KO KO's picture


Spy Black's picture

Blade Runner beat them to that in '82...

Andrew Sible's picture

Well yeah there are quite a few instances of that sort of thing, lol.

Timariuveo's picture

de-convolution isnt very new, the problem has always been that without knowing HOW the lens distorts the image, there is no way of figuring out how to correct it.
Since they know the lens, and tested it they know exactly how the lens distorts the images and thus they can correct it.
So, it only works with well tested lenses, even 2 same lenses have different distortion patterns.

njnewsreader's picture

Exactly. De-convolution has also been used to de-blur images. Even if de-convolution is successful, noise can be amplified, and artifacts can be introduced. One can make the image look better but one cannot create the information that is not there.

Spy Black's picture

Well, the information isn't so much not there, as it is not there in a form we can readily process. Back in the early 80s there was an article in I believe Science News that showed the (then) state of the art in satellite imaging. One interesting process (done by Kodak, no less) involved showing an example of a barn up a rocky road with trees around it a sky with puffy clouds, in perfect focus. The next example was the same scene shot completely out of focus. The final scene was a shot reconstructed from the OOF shot, where you could clearly see the everything in the scene. While you could see the data loss compared to the in-focus shot, that fact that you could see anything at all was frankly quite stunning. This was back in the early 80s, mind you.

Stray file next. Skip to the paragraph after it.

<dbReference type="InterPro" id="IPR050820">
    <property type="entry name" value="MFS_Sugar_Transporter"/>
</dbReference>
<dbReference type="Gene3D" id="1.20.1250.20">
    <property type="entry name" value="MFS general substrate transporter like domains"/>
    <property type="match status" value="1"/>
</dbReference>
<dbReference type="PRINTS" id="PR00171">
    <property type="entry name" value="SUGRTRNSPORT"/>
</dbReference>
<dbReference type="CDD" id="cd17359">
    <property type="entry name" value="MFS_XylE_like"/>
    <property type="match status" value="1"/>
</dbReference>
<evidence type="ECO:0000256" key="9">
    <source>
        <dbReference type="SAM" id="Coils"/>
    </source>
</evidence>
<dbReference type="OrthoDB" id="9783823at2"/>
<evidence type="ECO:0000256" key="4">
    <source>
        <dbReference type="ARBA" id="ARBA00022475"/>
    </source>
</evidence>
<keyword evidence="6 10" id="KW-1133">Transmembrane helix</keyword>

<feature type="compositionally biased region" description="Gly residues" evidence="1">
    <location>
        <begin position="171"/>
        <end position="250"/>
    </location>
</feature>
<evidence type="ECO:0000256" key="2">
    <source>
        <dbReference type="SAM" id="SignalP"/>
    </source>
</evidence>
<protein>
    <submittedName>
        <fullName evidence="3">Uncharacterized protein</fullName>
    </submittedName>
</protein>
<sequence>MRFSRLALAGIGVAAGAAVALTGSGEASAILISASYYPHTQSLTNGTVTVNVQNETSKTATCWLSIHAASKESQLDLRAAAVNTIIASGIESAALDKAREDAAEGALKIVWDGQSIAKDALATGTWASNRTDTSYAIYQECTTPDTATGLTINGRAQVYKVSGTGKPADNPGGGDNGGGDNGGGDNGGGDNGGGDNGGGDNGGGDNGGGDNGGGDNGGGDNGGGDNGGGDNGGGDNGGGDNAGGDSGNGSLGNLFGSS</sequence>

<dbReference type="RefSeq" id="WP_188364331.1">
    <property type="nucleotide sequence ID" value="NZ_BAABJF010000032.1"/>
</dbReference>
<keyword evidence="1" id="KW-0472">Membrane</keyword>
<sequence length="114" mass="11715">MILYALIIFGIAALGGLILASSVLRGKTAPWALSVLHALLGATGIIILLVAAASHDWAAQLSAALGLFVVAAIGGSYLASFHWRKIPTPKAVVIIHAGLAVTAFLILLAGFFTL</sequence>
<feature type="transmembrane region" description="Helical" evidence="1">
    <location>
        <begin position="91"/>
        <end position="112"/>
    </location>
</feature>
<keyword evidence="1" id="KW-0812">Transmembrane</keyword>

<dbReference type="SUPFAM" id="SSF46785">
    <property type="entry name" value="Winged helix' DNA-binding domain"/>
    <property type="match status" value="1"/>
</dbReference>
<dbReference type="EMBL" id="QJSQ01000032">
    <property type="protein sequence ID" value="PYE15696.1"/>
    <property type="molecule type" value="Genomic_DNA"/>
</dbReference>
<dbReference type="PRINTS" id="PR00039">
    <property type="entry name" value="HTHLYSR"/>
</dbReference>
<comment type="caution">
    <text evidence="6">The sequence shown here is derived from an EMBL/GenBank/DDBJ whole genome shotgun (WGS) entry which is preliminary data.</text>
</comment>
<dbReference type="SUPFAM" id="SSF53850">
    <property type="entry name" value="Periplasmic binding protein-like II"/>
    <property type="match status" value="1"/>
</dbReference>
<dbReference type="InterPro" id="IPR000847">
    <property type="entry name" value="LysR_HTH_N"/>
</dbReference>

Bert McLendon's picture

I was initially going to say "Don't sell to Adobe" because I usually think innovation comes when there is pressure to make money to eat, but then I realized that I rent my software now and this would be a really nice "update" one day. I wonder how sharp it could make an already sharp lens? muaahahahahaha!

Daniel Zaleski's picture

Did you check DxO Labs implementation of something very similar in the DxO Optics Pro, the tool is called "DxO Lens Softness". Their deconvolution algorithm is backed by the lens measurements, i.e. you have lens-body measured data and based on these data DOP process the raw data. Works like a charm and really boosts optical quality.

Mike Diblicek's picture

Great results, early days but a game changer for me.

greg tennyson's picture

It'll be a race between Adobe and GoPro to pick these guys up. That software would be very valuable to companies building action sports cameras, where size and weight are important factors in the construction of the camera system.